painted black to absorb sunlight and melt the ice faster. But Ron  
Stimmel, an expert on small wind turbines at the American Wind Energy  
Association, denies that the whirling blades tend to hurl icy javelins.

Large turbines turn off automatically as ice builds up, and small  
turbines will slow and stop because the ice prevents them from  
spinning — “just like a plane’s wing needs to be de-iced to fly,” Mr.  
Stimmel said.

Mr. Brokaw says that his turbines do turn off when they are too icy,  
but the danger sometimes comes right before the turbines shut down,  
after a wet, warm snow causes ice buildup.

 From the standpoint of generating power, winter is actually good for  
wind turbines, because it is generally windier than summer. In  
Vermont, for example, Green Mountain Power, which operates a small  
wind farm in the southeastern part of the state, gets more than twice  
the monthly production in winter as in August.

The opposite is true, however, for solar power. Days are shorter and  
the sun is lower in the sky during the winter, ensuring less power  
production.

Even in northern California, with mild winters and little snow, solar  
panels can generate about half as much as in the summer, depending on  
how much they are tilted, according to Rob Erlichman, chief executive  
of Sunlight Electric, a San Francisco solar company.

Operators of the electrical grid do not worry much about the seasonal  
swings, because the percentage of production from renewable energy is  
still so low — around 1 percent of the country’s power comes from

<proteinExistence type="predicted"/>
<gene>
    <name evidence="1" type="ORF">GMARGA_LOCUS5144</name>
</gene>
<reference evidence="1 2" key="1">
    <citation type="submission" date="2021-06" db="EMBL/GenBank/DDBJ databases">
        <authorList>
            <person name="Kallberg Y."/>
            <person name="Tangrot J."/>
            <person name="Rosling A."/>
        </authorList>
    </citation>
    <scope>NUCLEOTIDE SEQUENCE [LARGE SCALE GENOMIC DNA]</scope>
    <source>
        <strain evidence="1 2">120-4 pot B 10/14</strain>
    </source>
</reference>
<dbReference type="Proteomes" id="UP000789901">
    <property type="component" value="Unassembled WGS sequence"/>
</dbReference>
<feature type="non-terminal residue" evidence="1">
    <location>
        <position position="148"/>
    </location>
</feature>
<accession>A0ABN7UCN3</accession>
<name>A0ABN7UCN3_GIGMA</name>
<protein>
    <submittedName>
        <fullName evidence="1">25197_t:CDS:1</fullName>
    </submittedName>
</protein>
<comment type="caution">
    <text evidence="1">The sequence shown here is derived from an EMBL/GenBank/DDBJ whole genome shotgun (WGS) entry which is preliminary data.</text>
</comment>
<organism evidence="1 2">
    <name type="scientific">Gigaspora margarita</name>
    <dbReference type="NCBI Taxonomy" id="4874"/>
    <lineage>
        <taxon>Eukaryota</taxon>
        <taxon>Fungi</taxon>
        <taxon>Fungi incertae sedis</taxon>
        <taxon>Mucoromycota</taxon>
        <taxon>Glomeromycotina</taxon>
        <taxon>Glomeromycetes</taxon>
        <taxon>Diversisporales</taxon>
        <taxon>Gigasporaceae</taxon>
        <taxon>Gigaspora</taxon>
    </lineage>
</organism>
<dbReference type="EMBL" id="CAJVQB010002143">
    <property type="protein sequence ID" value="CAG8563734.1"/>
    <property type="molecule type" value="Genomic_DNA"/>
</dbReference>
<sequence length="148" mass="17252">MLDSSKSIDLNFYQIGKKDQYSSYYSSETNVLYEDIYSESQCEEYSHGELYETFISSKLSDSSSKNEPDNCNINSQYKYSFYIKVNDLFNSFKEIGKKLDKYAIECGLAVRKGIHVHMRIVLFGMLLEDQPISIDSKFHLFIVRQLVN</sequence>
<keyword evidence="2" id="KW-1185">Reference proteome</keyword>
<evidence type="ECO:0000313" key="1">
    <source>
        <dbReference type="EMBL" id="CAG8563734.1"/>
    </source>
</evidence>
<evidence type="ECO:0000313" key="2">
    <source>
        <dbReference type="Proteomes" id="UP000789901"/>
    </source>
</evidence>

wind, and less from solar panels. In addition, Americans use slightly  
less electricity in the winter than in the summer because air  
conditioners are not running. This is especially true in sunny areas,  
so solar panels’ peak production matches the spikes in demand.

But as renewable energy becomes a bigger part of the nation’s power  
mix, the seasonable variability could become more of a problem.  
Already, power developers are learning that they must make careful  
plans to avoid the worst impacts of ice and snow.

Trey Taylor, the president of Verdant Power, which has put small  
turbines in the tidal East River in New York City and plans more for  
the St. Lawrence River in Canada, said that ice chunks could slide  
over one another “like a deck of cards,” pushing ice below and  
harming turbines. That may rule out parts of otherwise promising  
sites like the Yukon River in Alaska, he said.

Kevin Devlin, the vice president for operations of Iberdrola  
Renewables, a wind developer, said that winter was probably the  
hardest time of year to maintain turbines, because workers must go  
out in snow and ice. Occasionally, he said, the turbines will shut  
down or set off alarms if it is too cold, and workers must brave the  
elements to fix them.

For homeowners, the upkeep of their power sources can also be a bother.

Mr. Stankevitz keeps his panels tilted 40 degrees or higher, but they  
still become covered with snow — and experts say that if even one  
cell in a panel is covered, the panel will not produce power.

On the other hand, the panels can get extra power from sunlight  
reflected off nearby snow. And like other electronic gear, solar  
panels work better when cold.

Mr. Stankevitz said that on some rare winter days, when the Minnesota  
sky is clear, the weather is freezing and the sun is shining  
brightly, his panels can briefly churn out more electricity than they  
were designed to produce, more than on the balmiest days of summer.